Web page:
Source: (1999) In Restorative juvenile justice: Repairing the harm of youth crime, ed. Gordon Bazemore and Lode Walgrave, 129-154. With an introduction by Gordon Bazemore and Lode Walgrave. Monsey, NY: Criminal Justice Press.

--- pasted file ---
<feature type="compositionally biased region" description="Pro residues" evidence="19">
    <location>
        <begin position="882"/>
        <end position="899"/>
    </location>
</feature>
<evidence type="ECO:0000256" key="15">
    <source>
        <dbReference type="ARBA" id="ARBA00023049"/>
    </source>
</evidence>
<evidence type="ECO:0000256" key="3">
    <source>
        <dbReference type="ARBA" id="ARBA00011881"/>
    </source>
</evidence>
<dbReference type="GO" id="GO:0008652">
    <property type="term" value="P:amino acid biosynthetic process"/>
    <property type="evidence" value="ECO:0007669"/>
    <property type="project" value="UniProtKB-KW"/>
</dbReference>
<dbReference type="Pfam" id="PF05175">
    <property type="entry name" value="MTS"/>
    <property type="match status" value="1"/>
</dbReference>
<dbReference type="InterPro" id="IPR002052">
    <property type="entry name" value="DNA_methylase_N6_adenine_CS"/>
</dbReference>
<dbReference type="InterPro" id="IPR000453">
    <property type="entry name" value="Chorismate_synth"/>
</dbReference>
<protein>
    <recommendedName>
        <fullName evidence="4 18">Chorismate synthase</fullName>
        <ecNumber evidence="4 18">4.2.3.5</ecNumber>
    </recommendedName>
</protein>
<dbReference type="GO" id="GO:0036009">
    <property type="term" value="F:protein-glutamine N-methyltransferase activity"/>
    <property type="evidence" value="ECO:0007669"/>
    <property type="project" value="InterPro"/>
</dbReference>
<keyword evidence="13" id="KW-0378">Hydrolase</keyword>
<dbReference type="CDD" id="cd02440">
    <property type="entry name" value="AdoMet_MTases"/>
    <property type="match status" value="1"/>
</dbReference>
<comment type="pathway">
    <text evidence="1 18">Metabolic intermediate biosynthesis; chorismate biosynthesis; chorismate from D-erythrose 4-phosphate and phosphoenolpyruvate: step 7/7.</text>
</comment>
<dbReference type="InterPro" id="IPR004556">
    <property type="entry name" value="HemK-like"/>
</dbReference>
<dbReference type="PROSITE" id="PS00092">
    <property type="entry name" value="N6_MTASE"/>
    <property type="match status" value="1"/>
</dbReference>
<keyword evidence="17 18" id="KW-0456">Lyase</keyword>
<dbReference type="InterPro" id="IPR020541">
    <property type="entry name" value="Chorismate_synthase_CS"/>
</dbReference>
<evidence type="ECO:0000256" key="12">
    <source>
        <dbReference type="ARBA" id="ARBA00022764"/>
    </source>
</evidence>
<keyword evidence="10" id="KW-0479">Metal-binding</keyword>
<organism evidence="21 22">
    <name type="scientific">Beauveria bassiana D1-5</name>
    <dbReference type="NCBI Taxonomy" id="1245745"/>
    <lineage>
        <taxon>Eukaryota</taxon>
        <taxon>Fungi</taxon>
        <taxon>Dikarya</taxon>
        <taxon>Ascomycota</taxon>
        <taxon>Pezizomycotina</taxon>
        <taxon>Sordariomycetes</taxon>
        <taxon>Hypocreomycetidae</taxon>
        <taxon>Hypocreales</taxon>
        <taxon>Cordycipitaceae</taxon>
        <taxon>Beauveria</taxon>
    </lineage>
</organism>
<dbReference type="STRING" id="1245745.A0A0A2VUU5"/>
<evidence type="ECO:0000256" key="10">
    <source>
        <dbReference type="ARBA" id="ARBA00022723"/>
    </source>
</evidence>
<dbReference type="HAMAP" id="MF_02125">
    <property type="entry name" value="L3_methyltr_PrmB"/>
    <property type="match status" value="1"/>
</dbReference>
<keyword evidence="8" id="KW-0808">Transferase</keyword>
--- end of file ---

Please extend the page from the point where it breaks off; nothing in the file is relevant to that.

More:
Walgrave observes that many equate mediation and restorative justice. He counters by contending that restorative justice is and should be a much wider concept. Community service offers a necessary basic complement to victim-oriented aspects of restorative justice processes. Walgrave therefore explores the need for restorative justice to be more than a form of diversion – in other words, it should be a fully-fledged alternative to rehabilitative and retributive juvenile systems. Toward this end, restorative justice will have to account for the community as a third party vital to adequate reckoning with crime. In particular, Walgrave discusses “public lossesâ€? incurred by communities through crime. Community service can restore “public losses.â€? With all of this in mind, Walgrave, while acknowledging potential issues and problems (e.g., coercion, legal safeguards, proportionality) in community service and restorative processes in general, contends for a maximalist perspective where restorative justice aims for thorough reform and transformation of the criminal justice system.